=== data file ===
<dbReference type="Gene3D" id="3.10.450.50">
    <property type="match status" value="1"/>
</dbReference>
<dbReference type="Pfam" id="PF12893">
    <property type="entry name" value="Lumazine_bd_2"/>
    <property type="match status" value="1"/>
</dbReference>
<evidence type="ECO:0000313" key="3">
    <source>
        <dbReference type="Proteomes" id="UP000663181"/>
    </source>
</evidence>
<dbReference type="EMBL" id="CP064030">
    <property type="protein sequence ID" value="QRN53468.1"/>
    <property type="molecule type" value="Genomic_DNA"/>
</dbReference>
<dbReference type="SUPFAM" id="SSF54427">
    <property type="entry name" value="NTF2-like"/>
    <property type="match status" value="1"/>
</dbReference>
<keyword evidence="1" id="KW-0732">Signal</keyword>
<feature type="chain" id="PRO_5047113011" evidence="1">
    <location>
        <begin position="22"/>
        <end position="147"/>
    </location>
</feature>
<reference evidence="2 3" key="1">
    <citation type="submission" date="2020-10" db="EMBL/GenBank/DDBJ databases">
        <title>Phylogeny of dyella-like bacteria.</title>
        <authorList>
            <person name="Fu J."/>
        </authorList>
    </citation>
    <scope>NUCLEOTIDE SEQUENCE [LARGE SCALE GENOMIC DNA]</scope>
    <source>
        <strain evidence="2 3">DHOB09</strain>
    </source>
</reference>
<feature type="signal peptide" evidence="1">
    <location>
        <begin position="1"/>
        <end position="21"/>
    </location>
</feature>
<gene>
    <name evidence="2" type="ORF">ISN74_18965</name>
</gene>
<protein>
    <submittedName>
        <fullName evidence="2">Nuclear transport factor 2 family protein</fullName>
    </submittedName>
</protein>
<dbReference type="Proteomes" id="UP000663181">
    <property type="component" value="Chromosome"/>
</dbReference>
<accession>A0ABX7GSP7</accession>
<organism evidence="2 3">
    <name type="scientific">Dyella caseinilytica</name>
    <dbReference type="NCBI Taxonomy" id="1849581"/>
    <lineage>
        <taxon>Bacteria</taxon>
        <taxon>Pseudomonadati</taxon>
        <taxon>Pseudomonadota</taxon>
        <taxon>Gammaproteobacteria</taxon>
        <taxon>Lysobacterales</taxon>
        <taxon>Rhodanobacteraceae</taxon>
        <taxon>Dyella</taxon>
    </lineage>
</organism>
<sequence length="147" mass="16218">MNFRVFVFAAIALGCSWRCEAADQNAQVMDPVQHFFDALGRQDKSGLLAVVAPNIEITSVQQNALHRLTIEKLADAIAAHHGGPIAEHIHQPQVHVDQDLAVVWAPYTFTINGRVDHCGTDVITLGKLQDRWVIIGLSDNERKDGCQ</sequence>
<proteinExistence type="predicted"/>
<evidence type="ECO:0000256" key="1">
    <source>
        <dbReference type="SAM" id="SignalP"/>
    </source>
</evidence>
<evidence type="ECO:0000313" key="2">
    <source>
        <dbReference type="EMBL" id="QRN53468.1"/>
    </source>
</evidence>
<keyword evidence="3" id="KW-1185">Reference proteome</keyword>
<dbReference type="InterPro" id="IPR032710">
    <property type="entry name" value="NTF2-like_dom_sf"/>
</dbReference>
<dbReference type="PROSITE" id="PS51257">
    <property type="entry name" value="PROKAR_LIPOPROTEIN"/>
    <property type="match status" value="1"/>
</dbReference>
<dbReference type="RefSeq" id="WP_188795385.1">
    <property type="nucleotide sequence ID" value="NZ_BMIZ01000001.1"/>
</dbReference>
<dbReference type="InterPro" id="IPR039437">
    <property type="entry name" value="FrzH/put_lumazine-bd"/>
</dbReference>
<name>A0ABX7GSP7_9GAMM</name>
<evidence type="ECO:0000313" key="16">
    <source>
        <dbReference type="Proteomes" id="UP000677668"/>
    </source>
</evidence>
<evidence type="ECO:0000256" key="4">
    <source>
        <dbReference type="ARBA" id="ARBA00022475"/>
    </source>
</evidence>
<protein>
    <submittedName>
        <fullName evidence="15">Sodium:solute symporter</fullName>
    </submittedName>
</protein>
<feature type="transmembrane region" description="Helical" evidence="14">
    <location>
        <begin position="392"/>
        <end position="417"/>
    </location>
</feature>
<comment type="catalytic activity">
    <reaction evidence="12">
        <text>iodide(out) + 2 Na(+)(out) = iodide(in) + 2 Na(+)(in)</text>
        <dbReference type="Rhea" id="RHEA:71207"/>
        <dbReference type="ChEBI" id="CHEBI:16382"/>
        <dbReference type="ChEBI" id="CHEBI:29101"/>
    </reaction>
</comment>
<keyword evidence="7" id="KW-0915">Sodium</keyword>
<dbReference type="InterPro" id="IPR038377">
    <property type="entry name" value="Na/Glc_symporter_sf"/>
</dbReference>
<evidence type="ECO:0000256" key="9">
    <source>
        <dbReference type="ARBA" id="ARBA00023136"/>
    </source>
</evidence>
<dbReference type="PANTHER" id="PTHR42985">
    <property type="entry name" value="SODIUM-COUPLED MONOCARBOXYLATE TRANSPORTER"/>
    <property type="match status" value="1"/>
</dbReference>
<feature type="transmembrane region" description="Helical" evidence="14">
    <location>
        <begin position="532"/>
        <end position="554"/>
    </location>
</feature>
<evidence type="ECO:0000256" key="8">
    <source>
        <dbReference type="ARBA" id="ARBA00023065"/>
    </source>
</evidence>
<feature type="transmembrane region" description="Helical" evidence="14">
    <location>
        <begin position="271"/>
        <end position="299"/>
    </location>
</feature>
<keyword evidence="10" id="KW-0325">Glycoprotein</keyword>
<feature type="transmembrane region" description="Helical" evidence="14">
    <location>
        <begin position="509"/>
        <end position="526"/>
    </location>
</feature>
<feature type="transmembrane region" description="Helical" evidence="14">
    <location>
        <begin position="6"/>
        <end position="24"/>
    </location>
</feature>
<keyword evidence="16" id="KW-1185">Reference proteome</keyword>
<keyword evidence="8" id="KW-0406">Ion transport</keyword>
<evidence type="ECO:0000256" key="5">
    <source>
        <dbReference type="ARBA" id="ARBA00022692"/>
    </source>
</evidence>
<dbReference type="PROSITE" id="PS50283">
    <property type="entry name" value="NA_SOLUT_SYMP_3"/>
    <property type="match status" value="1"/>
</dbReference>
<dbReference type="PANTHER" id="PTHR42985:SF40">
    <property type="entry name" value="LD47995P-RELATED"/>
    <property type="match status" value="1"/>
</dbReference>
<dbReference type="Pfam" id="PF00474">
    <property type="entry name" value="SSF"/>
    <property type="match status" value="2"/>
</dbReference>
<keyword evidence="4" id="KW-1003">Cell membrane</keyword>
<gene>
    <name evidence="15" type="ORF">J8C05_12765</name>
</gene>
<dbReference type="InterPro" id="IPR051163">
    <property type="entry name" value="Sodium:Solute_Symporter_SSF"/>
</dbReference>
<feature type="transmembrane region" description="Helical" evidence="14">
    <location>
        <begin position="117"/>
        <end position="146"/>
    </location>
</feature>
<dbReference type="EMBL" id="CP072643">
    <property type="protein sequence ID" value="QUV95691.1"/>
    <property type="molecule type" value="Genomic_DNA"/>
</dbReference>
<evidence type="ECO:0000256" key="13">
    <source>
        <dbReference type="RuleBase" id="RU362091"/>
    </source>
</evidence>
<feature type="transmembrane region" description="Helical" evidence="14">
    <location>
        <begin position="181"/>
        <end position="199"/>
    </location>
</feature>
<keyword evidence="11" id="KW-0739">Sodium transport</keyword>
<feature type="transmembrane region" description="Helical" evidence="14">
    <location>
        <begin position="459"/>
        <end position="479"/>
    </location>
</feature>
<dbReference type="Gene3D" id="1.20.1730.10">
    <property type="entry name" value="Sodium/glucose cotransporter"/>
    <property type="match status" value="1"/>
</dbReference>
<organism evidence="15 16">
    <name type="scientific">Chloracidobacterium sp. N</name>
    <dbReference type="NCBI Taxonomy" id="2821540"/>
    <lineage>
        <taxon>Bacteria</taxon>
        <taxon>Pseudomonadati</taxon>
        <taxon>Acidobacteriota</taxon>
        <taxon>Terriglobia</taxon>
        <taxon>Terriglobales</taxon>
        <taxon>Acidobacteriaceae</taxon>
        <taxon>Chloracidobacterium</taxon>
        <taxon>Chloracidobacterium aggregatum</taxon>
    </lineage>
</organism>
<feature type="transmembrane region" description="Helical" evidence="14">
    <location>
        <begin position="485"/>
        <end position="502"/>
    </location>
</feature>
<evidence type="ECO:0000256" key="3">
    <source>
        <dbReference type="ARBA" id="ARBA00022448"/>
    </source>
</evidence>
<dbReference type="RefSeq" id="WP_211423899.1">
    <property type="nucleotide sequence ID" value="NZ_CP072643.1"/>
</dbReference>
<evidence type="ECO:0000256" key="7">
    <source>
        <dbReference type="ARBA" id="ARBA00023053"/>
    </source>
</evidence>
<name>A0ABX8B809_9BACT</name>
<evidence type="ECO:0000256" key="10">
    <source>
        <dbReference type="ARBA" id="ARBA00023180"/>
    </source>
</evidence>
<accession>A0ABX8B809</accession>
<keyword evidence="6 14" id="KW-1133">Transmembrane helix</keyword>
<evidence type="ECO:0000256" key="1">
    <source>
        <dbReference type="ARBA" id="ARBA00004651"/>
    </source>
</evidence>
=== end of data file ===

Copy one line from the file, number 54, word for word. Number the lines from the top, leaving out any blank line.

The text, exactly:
<dbReference type="Proteomes" id="UP000663181">